If I could get a ripped, NBA body by sitting in front of the TV an hour a day watching Mythbusters, you bet I'd never miss an episode. In fact, if getting in shape was that easy we'd all be walking around looking like Tony Horton and Jillian Michaels (fitness gurus to the uninitiated).
But it's not that easy. And there are so many things I'd rather do than exercise for an hour a day ‘Ìâ‰âÂÌâ‰Ûù like watch reruns of Mythbusters.
Things that are good for my body are rarely ever easy or enjoyable to do. Saying 'yes' to exercise usually means saying 'no' to something that'll give me more comfort or pleasure in the moment.
But I've learned that fitness is not really about the moment of working out; it's about overall health, and preparation for future trials. I love playing basketball, but I know that playing at my best involves much more than the game of basketball.
If I let my overall fitness drop I would show up to my weekly games and play far beneath my potential. I'd lose quickness, jumping ability, strength for defense, and endurance to stay competitive in the last few minutes of the game. And then I'd drive home angry and embarrassed that I let my teammates and myself down.
The spiritual life is very similar. The ability to say 'no' to serious temptations greatly depends on our overall spiritual fitness. Nothing can replace prayer and the sacraments, but I've found that a significant part of spiritual fitness is impulse control. We have to practice saying 'no.'
Only recently have I begun taking this practice seriously thanks to the encouragement of a mentor. If I practice saying 'no' to things that aren't by themselves sinful, I find it easier to say 'no' to things that are.
And it doesn't have to be grandiose. Recently I had a serious craving for a pancake lunch. I could have easily indulged it, and felt no regrets, but I decided to take the opportunity to say 'no' to that impulse and eat something else. In the process I decided to offer up my desire for pancakes to someone close to me who needs prayer.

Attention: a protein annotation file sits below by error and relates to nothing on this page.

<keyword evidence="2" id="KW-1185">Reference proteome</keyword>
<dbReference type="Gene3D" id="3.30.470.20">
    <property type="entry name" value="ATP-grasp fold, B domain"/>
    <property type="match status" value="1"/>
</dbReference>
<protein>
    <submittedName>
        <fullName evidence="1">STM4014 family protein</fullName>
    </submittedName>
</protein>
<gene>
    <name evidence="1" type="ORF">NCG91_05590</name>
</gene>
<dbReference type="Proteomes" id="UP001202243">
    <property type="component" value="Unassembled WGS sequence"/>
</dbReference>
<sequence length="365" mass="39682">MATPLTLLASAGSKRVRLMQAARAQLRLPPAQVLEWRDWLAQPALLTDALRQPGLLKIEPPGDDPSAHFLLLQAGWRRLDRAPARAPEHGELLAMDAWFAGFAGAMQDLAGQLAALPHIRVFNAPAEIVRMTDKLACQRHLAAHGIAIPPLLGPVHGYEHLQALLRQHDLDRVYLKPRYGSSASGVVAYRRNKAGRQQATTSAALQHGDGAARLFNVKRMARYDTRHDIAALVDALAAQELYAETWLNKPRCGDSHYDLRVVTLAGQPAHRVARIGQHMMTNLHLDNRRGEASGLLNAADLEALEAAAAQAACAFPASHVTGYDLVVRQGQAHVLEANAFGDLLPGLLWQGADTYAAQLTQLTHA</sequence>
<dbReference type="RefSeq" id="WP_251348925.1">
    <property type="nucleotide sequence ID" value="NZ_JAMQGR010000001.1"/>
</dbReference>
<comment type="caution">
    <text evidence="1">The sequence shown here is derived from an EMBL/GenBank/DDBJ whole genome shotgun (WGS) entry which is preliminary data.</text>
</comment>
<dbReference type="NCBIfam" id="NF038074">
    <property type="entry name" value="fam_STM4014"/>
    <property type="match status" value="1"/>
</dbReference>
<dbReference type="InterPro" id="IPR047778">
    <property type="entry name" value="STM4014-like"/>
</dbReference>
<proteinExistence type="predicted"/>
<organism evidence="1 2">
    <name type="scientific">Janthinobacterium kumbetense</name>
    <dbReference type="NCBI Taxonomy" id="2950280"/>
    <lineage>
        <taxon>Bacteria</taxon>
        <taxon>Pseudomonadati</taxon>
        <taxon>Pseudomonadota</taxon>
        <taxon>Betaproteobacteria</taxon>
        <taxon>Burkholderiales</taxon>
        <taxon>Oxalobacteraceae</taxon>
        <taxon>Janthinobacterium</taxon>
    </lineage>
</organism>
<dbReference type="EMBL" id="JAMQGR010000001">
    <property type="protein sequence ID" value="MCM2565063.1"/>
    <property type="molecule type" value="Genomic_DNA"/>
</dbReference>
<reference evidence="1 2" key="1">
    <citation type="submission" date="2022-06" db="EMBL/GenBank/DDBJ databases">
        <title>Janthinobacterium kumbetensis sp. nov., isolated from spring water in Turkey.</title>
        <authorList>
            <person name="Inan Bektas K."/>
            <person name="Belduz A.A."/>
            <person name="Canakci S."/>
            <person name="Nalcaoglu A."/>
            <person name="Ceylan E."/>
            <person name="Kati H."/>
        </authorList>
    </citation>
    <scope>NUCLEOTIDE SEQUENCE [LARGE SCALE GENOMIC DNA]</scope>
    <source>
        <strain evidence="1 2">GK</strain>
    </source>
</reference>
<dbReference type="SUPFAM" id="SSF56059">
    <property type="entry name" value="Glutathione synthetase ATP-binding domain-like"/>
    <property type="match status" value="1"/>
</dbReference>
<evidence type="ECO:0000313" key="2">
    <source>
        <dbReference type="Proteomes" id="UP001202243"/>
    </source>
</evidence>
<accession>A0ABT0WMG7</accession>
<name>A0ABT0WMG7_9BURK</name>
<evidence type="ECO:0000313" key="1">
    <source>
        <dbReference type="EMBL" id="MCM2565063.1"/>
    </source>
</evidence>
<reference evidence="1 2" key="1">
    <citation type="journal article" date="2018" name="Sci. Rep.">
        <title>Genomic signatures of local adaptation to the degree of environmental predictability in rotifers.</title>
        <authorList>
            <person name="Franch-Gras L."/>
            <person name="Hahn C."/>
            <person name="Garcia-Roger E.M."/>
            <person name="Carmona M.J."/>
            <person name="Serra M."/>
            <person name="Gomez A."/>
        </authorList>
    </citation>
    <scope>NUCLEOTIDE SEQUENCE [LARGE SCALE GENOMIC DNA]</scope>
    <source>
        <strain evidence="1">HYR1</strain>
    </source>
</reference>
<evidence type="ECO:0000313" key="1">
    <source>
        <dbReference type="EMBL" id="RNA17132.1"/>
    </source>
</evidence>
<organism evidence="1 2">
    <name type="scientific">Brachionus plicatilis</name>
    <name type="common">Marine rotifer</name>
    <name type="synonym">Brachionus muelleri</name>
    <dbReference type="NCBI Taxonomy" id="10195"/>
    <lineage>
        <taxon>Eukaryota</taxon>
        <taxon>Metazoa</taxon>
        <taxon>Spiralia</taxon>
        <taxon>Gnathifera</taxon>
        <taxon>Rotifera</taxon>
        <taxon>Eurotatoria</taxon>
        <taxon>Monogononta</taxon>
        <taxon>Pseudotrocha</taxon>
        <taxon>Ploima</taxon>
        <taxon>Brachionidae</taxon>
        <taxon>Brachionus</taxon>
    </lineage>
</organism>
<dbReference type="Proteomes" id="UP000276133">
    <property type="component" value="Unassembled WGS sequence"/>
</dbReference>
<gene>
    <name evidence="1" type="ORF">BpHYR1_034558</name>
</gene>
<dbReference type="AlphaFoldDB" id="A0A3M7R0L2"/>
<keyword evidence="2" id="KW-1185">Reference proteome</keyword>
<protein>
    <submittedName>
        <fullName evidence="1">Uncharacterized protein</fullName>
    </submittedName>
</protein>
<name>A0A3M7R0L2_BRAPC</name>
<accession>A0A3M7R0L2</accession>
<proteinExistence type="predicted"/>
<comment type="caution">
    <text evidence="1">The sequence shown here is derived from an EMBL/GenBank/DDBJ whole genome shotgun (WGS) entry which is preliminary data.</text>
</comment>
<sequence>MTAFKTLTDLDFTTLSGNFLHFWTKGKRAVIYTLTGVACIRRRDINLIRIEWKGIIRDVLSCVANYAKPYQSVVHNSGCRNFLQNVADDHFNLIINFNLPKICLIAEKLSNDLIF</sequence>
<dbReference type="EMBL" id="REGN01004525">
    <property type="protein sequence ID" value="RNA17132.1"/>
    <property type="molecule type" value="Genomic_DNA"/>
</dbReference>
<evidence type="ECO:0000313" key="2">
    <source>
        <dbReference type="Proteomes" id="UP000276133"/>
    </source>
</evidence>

I also try to practice impulse control when browsing the internet. 'Do I have to check the Facebook newsfeed again? No. Do I have to check stats on nba.com for the second time before lunch. No. Do I need to tweet about how much Pope Francis looks just like the actor Jonathan Pryce? No.' (Check it out though, he really does.)
There are many times throughout the day where we have an impulse and we simply indulge it without much thought. Of course, some of these impulses have no moral dimension, but we can make them opportunities for spiritual fitness.
Think of the last time you successfully said 'no' to something you wanted to do. Did you suddenly feel empowered? The ability to say 'no' is one thing that separates us from the rest of the animal kingdom. Impulse control makes us more human.
We usually don't have to go out searching for sin. That's because, in our fallen nature, we simply have sinful impulses and were used to indulging all of our impulses on a whim. Virtue is not exactly natural. Virtue takes mindful awareness, practice, and discipline. But once we start to become comfortable saying 'no' to impulses and yes to virtue, a spiritual force is unleashed that leaves a trail of holy destruction in its wake.
I give you the same challenge I give myself. Make a daily 'no' part of your spiritual discipline. Speaking of which, I gotta get off nba.com and go work out ‘Ìâ‰âÂÌâ_ After this episode of Mythbusters.